Permit me, as a university profes- sor, to let down the side a bit on the question of funding for higher education.
If I were in charge of Canada’s public finances ”” an eventuality (relax, bureaucrats!) certain never to occur ”” I’m not sure I’d be pumping quite so much money into the universities as our governments, especially Ottawa, have been doing since their deficits were van- quished. As education czar, I’d privatize our schools and universities and use the education budget for vouchers that stu- dents could spend at the institution of their choice, and I’d allow the institu- tions of their non-choice to disappear.
That policy option probably isn’t going to be available in Canada, at least not soon, so if the immediate question is how we allocate education dollars, I’m not sure I’d be putting as much of the budget into universities.
As friends and readers must surely be tired of hearing, I’ve just spent a year in France. My kids went to a public school five minutes’ walk away, a beau- tiful school built in the early 1990s, with high ceilings, bright and airy class- rooms and comfortable, modern desks. There were lots of nonarchitectural things we liked about the school, too: that the kids wrote a battery of tests at the end of every trimester and that the tests came home with them so we could see exactly what was going on; that the daily timetable on the wall in my seven-year-old’s classroom listed just two morning activities, lecture and mathématiques; that the kids were drilled in grammar and the times tables; that, despite this horridly 1950s-sound- ing regime (we actually think because of it) they loved school.
But another thing we liked was that the school provided all the text- books and many of the supplies.
Fast-forward to this fall and the picture is quite different. Our kids are returning to a school built in the 1950s, complete with the boxy wood- en desks of that era ”” albeit without the inkwells we knew as kids. There will be almost no textbooks, whether because teachers prefer to freelance or because the school can’t afford them is never made clear. And of course par- ents will provide all supplies.
It’s not as bad as it might be. Our kids could have been going to another local school, built 80 years ago, whose yard isn’t overrun by weeds and shrubs and whose windows are no longer falling out only because parent- volunteers have taken over the custo- dial services the board says it can no longer afford.
Contrast that with the university I’m going back to. In the early 1990s, McGill was in truly desperate straits. I remember writing a pleading column describing how in the seminar room I taught in every time I stood up my chair, whose seat was torn and whose stuffing was falling out, invariably caught on the rug, which was also torn. ”œYou have rugs?!” colleagues at other universities wrote me, enviously. I assured them they were the same rugs as when I had been a student, 20 years earlier.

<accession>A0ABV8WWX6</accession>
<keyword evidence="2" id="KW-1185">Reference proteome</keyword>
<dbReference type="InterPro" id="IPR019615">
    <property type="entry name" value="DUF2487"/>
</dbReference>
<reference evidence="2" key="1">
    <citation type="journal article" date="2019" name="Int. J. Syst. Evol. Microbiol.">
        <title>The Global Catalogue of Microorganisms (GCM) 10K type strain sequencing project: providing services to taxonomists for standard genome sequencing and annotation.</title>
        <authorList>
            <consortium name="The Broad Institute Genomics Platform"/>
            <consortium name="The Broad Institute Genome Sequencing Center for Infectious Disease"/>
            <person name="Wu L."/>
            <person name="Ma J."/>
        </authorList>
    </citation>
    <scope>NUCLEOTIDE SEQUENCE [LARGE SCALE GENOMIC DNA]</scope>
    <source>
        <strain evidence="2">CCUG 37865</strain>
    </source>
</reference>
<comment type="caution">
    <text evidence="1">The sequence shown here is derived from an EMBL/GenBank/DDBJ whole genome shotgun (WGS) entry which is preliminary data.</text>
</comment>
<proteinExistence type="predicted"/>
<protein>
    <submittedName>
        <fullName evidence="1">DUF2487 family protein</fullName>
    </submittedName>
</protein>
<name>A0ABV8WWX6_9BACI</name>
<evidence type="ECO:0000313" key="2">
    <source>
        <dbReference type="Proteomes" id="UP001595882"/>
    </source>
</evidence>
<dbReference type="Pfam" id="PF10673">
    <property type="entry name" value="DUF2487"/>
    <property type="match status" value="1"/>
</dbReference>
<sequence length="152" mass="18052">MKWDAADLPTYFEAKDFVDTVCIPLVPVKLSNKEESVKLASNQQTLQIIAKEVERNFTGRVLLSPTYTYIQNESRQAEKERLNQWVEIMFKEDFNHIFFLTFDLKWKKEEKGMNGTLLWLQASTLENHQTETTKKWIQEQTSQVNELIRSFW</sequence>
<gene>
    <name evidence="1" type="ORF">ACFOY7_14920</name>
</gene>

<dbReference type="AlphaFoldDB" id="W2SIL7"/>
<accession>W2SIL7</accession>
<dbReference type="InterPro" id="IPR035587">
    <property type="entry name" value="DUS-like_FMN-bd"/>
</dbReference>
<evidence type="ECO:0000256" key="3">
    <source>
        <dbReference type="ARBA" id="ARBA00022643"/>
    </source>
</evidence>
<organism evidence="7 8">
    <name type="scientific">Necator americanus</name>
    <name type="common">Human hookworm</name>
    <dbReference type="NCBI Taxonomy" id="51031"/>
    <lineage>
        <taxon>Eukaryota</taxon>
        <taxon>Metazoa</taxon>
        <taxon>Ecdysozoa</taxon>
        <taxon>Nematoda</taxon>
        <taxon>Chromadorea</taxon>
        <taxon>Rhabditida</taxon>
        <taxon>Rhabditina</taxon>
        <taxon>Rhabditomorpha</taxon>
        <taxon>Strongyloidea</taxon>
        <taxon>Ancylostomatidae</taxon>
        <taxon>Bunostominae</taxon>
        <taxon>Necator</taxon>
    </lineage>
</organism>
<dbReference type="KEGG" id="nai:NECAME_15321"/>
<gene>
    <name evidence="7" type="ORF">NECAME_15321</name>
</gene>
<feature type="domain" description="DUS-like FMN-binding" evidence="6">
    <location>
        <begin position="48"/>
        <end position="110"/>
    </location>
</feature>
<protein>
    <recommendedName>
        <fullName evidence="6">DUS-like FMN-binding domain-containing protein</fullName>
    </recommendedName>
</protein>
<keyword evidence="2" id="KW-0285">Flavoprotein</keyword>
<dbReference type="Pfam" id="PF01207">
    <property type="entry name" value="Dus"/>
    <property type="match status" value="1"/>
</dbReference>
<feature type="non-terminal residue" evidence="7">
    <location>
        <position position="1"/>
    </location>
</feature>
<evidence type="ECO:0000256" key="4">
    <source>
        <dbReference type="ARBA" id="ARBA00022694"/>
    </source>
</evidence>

But now, thanks both to greater private giving and also to stepped-up government grants, things are much better. We have two brand new build- ings. Most classrooms have been made over. Many have computers and pro- jectors. Research funds have been flow- ing in. We now have administrators whose sole job is to help with ”œgrants- manship” and who, every few months, send word of a new federal or provin- cial research program we should apply to. Although for the most part these new monies finance worthy projects that have been waiting for funding, sometimes it does seem to be a case of supply creating its own demand.
Now if I really were in charge of the public finances, I’d hope my offi- cials would tell me I shouldn’t decide spending allocations on the basis of such casual empiricism. But there are harder data to support the idea that maybe public money should be going more into primary and secondary rather than tertiary education. Rates of return to higher education seem to have been falling over time, which is only to be expected as the proportion of young people graduating from universi- ty has risen. Returns also fall the higher up the education scale you go. Of course, a reasonable response to such data is that only a philistine judges the value of education by looking at its eco- nomic payoff ”” except that those pushing hardest for more money for the universities inevitably claim that this is the road to competitiveness and economic growth in ”œthe information age.” (Personally, I can hardly wait for the ”œpost-information age.”)
Moreover, there’s no doubt that the universities are doing better. Over the past four years, Stats Can tells us, direct federal funding has increased by an average of 17 percent a year.
Fewer than half of Canadians go to university. But we all go to elementary and high school. If I wanted big payoffs from education, I’d spend my money making sure everyone had a strong foundation in lecture, mathématiques, and maybe just one or two other things.